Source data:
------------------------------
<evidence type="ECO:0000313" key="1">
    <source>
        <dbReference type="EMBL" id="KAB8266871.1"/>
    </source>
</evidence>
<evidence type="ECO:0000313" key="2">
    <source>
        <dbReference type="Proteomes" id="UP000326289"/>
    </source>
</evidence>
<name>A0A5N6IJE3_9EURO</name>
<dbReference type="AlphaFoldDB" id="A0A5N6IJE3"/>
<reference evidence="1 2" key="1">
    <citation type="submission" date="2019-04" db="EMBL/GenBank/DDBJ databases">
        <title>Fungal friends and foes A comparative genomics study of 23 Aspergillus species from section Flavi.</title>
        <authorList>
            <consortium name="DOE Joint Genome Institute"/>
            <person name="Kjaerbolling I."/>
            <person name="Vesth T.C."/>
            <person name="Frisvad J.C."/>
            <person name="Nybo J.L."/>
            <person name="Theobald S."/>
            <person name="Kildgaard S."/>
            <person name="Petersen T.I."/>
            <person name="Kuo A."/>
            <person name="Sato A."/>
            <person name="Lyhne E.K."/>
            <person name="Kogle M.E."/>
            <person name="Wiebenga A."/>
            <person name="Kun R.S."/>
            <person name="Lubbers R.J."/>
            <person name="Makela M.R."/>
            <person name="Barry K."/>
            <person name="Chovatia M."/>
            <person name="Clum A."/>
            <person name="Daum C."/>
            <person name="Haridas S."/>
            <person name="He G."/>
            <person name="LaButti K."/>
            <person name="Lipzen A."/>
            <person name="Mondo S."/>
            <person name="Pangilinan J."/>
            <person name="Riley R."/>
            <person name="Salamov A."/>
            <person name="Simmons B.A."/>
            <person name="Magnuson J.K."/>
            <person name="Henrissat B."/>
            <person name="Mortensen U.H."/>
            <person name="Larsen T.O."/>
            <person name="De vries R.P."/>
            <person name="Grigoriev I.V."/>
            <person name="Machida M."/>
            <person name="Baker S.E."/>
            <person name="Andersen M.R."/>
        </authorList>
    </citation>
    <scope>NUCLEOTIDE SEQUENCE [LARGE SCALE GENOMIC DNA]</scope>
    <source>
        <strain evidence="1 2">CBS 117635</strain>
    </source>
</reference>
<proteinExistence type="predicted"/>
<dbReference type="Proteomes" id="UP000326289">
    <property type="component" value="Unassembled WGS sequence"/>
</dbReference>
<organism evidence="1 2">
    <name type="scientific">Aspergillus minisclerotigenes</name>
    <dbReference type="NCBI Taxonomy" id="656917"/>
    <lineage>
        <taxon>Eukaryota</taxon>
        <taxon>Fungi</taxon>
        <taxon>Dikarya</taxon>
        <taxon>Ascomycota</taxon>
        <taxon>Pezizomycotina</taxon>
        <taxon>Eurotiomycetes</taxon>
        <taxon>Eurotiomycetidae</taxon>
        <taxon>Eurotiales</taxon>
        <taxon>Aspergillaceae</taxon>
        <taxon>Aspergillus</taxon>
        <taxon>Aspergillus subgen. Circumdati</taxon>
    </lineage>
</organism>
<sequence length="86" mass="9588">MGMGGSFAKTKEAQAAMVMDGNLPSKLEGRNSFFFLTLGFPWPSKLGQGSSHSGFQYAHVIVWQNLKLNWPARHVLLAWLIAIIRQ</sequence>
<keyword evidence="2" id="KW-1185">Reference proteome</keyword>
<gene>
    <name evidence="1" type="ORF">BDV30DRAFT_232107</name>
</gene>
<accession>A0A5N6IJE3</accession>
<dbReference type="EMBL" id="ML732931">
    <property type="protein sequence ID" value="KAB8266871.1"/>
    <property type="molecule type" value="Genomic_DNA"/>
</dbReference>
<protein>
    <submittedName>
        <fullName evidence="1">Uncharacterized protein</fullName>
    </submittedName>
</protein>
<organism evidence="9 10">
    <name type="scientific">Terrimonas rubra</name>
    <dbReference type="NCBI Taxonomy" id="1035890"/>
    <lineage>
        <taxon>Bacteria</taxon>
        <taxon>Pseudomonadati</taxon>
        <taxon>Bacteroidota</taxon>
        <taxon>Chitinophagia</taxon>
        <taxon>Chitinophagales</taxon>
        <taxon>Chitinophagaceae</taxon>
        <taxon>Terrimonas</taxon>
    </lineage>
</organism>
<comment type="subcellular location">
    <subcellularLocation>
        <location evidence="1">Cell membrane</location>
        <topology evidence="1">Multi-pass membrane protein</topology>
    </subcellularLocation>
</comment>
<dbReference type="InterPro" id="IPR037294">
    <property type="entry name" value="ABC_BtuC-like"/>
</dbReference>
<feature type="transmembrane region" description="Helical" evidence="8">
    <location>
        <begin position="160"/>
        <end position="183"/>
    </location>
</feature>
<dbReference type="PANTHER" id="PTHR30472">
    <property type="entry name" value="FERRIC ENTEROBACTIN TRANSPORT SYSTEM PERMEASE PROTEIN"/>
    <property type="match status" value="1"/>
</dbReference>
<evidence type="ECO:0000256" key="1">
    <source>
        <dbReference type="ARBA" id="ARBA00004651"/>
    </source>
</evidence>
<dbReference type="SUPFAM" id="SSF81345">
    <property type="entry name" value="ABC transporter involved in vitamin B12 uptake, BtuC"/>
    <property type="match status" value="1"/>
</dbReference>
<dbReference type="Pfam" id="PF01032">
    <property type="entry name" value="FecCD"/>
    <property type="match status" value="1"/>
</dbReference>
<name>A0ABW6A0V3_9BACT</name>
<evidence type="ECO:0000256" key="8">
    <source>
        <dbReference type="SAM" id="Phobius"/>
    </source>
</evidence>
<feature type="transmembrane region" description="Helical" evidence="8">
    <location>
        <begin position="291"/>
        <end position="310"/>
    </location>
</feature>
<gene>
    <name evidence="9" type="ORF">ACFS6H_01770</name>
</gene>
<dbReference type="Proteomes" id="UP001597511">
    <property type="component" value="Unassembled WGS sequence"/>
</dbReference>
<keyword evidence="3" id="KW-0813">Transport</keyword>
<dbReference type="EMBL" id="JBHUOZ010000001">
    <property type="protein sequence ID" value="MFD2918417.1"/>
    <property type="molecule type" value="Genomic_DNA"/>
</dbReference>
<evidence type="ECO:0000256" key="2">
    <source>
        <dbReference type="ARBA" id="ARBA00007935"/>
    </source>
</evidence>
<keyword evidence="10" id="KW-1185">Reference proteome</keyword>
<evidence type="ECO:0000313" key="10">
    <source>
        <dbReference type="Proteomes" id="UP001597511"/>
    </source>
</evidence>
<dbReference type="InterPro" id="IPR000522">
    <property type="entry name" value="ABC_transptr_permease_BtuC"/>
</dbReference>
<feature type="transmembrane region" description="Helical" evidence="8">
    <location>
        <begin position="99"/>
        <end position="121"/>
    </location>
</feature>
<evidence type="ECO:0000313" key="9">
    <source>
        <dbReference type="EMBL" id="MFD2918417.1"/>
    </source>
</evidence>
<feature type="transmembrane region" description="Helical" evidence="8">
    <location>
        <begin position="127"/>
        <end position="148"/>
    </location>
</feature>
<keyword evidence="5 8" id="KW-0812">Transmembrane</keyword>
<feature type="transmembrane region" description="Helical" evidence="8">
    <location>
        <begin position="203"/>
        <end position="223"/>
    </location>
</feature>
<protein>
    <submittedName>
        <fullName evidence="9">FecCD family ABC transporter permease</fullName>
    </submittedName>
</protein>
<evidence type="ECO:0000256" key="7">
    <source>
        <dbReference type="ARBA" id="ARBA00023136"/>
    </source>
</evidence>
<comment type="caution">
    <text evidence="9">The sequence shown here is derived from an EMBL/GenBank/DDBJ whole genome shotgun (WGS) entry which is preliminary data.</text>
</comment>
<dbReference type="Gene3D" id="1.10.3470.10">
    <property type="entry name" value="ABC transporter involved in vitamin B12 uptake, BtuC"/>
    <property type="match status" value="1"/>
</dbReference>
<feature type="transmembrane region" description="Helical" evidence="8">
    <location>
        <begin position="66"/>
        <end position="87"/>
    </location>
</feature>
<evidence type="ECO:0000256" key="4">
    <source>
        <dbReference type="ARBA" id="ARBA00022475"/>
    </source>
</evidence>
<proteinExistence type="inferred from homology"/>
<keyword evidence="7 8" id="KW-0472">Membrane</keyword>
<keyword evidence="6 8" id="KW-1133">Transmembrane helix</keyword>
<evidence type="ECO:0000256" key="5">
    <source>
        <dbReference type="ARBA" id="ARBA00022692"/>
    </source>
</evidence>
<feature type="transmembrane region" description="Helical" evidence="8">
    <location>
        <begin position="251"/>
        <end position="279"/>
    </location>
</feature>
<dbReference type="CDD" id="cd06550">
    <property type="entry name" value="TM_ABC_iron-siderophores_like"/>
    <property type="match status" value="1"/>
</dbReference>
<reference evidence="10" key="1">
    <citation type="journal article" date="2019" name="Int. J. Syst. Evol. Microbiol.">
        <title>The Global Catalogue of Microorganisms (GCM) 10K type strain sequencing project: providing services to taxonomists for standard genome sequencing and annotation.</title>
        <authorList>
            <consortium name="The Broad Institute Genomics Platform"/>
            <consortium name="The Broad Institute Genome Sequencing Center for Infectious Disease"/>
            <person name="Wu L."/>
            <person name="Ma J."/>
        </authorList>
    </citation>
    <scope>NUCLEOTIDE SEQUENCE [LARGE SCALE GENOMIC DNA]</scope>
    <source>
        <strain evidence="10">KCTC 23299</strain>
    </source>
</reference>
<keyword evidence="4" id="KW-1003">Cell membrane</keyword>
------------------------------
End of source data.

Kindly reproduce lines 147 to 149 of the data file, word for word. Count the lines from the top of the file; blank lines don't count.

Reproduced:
    </source>
</evidence>
<feature type="transmembrane region" description="Helical" evidence="8">